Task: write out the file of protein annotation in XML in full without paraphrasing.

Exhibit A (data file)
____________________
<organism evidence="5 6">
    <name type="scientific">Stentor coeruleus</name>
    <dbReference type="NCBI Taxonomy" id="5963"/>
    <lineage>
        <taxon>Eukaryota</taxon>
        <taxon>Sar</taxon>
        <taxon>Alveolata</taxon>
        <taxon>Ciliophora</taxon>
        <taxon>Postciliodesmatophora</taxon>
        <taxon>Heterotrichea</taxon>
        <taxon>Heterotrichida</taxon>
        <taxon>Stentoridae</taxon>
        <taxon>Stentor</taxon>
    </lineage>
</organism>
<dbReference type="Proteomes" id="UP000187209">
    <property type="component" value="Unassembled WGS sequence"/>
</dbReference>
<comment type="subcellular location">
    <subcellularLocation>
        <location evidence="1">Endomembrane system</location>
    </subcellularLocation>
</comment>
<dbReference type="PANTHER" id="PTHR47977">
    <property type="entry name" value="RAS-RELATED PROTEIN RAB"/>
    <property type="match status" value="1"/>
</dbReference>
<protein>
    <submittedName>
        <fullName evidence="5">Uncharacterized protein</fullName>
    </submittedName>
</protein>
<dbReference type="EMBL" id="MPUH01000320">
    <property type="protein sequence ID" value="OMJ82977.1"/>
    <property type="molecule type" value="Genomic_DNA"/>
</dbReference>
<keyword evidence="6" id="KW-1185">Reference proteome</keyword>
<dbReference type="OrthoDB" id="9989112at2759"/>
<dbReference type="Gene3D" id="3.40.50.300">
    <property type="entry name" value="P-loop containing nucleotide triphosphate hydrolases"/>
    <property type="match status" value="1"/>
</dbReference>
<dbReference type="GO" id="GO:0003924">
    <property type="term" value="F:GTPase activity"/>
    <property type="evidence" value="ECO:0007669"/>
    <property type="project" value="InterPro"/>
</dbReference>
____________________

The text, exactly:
<organism evidence="5 6">
    <name type="scientific">Stentor coeruleus</name>
    <dbReference type="NCBI Taxonomy" id="5963"/>
    <lineage>
        <taxon>Eukaryota</taxon>
        <taxon>Sar</taxon>
        <taxon>Alveolata</taxon>
        <taxon>Ciliophora</taxon>
        <taxon>Postciliodesmatophora</taxon>
        <taxon>Heterotrichea</taxon>
        <taxon>Heterotrichida</taxon>
        <taxon>Stentoridae</taxon>
        <taxon>Stentor</taxon>
    </lineage>
</organism>
<dbReference type="Proteomes" id="UP000187209">
    <property type="component" value="Unassembled WGS sequence"/>
</dbReference>
<comment type="subcellular location">
    <subcellularLocation>
        <location evidence="1">Endomembrane system</location>
    </subcellularLocation>
</comment>
<dbReference type="PANTHER" id="PTHR47977">
    <property type="entry name" value="RAS-RELATED PROTEIN RAB"/>
    <property type="match status" value="1"/>
</dbReference>
<protein>
    <submittedName>
        <fullName evidence="5">Uncharacterized protein</fullName>
    </submittedName>
</protein>
<dbReference type="EMBL" id="MPUH01000320">
    <property type="protein sequence ID" value="OMJ82977.1"/>
    <property type="molecule type" value="Genomic_DNA"/>
</dbReference>
<keyword evidence="6" id="KW-1185">Reference proteome</keyword>
<dbReference type="OrthoDB" id="9989112at2759"/>
<dbReference type="Gene3D" id="3.40.50.300">
    <property type="entry name" value="P-loop containing nucleotide triphosphate hydrolases"/>
    <property type="match status" value="1"/>
</dbReference>
<dbReference type="GO" id="GO:0003924">
    <property type="term" value="F:GTPase activity"/>
    <property type="evidence" value="ECO:0007669"/>
    <property type="project" value="InterPro"/>
</dbReference>